This essay is important because it captures the artist’s voice and expresses the dialogue that the Colombian painter Luis Hernando Giraldo (b. 1946) seeks to establish with his interviewer in order to convey his inner world through the images he produces. Just as the words in poetry convey images that give form to the poem, the artist’s line in a painting transports the viewer to certain places: to the landscapes in the Caldas region located between the towns of Salamina and Pácora, to childhood memories and the recollection of feelings produced by his grandmother’s words when she urged him to “look at the flowers in the church” or to “listen to the choir”. Giraldo explores those feelings and rediscovers the world in the universal themes that are at the heart of his work.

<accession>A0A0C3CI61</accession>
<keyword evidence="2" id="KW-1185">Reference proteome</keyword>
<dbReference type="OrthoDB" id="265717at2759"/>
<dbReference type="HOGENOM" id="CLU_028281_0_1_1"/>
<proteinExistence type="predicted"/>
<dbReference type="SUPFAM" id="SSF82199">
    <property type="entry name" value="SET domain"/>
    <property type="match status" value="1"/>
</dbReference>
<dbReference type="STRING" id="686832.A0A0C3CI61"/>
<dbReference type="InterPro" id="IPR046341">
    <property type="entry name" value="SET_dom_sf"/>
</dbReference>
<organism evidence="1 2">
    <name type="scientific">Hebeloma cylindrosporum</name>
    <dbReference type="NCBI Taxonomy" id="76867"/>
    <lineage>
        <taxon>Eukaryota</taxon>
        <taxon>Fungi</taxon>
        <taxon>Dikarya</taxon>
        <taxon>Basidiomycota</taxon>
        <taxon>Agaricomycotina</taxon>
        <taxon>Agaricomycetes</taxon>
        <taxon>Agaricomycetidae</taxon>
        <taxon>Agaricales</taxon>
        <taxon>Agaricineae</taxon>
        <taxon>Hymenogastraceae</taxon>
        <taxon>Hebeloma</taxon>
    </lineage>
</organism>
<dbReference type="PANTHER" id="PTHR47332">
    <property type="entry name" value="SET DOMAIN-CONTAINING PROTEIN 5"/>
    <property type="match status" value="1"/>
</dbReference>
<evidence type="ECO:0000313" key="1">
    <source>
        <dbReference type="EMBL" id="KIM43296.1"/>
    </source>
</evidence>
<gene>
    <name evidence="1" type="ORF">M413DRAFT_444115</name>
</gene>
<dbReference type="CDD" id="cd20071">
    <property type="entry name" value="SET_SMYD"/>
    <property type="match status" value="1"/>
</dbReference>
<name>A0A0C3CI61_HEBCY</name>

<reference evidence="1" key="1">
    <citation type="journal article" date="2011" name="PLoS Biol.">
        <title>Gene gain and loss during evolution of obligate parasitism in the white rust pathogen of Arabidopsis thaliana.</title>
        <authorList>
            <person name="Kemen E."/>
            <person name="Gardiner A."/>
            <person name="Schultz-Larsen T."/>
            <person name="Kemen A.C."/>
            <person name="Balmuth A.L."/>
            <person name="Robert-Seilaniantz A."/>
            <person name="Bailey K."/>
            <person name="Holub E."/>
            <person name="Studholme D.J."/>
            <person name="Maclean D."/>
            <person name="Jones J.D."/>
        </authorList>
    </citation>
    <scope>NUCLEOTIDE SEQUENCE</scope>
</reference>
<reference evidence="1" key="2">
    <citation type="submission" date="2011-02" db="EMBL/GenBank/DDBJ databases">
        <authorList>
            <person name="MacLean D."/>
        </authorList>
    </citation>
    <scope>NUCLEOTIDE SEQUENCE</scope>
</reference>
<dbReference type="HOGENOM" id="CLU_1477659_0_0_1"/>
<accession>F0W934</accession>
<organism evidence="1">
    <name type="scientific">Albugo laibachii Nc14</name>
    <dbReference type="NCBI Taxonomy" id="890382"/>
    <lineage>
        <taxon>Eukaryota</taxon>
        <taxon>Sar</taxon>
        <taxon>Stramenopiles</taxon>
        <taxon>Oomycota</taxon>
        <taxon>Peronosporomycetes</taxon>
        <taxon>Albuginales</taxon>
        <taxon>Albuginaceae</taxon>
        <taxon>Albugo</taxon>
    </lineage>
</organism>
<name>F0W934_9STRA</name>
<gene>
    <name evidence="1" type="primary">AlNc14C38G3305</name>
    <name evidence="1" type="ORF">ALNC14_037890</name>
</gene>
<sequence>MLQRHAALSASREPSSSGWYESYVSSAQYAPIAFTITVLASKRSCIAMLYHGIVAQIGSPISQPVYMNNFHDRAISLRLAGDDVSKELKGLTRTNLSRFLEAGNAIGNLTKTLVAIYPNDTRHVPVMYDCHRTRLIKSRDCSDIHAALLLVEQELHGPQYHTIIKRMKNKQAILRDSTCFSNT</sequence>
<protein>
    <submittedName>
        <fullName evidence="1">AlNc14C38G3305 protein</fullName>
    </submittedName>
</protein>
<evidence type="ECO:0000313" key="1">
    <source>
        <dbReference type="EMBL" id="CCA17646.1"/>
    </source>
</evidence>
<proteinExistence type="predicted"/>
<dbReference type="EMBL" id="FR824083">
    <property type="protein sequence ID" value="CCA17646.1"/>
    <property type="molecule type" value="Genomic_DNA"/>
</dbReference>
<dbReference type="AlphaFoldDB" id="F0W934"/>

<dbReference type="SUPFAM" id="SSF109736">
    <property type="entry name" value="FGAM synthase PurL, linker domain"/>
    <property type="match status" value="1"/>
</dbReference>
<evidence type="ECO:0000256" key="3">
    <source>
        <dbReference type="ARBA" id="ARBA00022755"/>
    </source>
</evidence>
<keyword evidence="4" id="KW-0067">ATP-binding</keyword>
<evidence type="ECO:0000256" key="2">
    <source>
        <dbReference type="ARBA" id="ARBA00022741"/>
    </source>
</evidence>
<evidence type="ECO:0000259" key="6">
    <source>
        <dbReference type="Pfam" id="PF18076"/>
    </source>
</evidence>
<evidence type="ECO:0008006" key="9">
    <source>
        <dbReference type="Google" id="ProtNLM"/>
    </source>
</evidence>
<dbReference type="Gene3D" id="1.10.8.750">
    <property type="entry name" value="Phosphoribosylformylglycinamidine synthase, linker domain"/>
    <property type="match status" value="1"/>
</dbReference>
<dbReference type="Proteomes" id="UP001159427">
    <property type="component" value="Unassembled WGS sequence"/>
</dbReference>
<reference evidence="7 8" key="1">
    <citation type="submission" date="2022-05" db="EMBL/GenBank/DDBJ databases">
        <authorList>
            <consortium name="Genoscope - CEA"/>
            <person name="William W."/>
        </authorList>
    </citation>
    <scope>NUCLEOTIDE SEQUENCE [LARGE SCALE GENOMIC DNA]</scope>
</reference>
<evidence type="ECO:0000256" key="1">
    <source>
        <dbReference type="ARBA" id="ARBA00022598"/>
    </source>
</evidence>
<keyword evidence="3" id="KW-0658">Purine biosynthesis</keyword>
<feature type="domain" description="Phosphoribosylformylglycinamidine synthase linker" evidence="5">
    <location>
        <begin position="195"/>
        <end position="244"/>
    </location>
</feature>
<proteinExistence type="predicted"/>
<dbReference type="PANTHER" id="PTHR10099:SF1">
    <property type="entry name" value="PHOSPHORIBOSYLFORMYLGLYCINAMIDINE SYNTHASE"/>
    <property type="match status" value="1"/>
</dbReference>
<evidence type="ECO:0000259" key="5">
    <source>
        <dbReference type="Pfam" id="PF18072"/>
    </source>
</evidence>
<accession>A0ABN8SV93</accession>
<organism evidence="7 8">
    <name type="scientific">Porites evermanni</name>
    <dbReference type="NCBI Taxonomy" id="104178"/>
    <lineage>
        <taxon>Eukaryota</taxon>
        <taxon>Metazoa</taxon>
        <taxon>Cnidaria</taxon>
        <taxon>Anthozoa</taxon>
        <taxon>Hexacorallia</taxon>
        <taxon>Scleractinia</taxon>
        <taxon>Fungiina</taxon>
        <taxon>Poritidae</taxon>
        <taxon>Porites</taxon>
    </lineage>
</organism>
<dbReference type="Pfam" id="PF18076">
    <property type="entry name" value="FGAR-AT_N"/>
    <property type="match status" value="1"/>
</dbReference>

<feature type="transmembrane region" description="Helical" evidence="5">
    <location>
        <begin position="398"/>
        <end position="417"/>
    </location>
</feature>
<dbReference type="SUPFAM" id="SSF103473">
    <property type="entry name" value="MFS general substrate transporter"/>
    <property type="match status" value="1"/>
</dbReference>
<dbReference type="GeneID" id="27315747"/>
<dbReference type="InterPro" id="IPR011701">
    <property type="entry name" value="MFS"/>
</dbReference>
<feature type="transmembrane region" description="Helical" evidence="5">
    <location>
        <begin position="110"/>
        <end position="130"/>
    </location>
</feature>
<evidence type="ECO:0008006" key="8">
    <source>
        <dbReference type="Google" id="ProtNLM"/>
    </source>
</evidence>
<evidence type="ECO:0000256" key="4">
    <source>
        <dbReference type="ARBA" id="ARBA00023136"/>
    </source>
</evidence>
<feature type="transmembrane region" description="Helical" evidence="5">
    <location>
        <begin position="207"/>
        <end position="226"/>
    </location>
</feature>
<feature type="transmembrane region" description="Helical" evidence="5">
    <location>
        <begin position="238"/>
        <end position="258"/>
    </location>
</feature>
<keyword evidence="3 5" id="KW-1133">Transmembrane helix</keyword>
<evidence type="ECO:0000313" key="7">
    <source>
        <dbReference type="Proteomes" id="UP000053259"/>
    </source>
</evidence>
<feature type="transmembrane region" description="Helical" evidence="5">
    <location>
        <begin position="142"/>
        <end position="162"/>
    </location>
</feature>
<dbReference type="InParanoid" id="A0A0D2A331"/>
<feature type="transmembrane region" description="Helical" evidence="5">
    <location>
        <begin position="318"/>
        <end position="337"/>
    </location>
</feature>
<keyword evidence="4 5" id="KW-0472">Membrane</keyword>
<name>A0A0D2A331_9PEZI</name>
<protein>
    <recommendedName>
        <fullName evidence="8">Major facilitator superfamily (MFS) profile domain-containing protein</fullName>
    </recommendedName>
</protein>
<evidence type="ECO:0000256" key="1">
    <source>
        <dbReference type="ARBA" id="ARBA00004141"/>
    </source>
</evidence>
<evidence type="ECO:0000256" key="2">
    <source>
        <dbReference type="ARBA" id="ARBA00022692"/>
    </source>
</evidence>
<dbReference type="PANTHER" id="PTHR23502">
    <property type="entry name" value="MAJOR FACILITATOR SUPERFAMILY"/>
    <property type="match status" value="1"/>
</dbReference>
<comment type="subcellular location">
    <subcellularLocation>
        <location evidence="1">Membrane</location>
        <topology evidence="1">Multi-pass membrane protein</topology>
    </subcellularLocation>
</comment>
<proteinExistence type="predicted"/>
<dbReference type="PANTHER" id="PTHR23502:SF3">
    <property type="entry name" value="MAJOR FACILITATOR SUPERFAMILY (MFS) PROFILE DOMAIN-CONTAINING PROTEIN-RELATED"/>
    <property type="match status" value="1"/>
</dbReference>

Giraldo’s paintings also echo different stages in the history of art, evoking cave art with drawings that recreate the primitive world; Italian painting with his reinterpretation of landscapes and his painstaking studies of the human form; the Romantic period through the implicit magic of his images steeped in poetry; and finally, the masters of twentieth-century art, Pablo Picasso (1881−1973) and Andy Warhol (1928−87) through the ideas they explored, such as fragmented images, color, and traditional subjects.
In his thirty-plus-year career, Giraldo has created atemporal images that blend abstract and figurative styles and reveal the importance of his process: “Any line has the same value as the most elaborate drawing. It contains everything, I can’t make a distinction between my final work and my sketches. That is why drawings come from color studies. You can’t deny that everything you do has the same value. Every brush stroke is the result of a lifetime immersed in art.”
For more information on Giraldo’s work, see .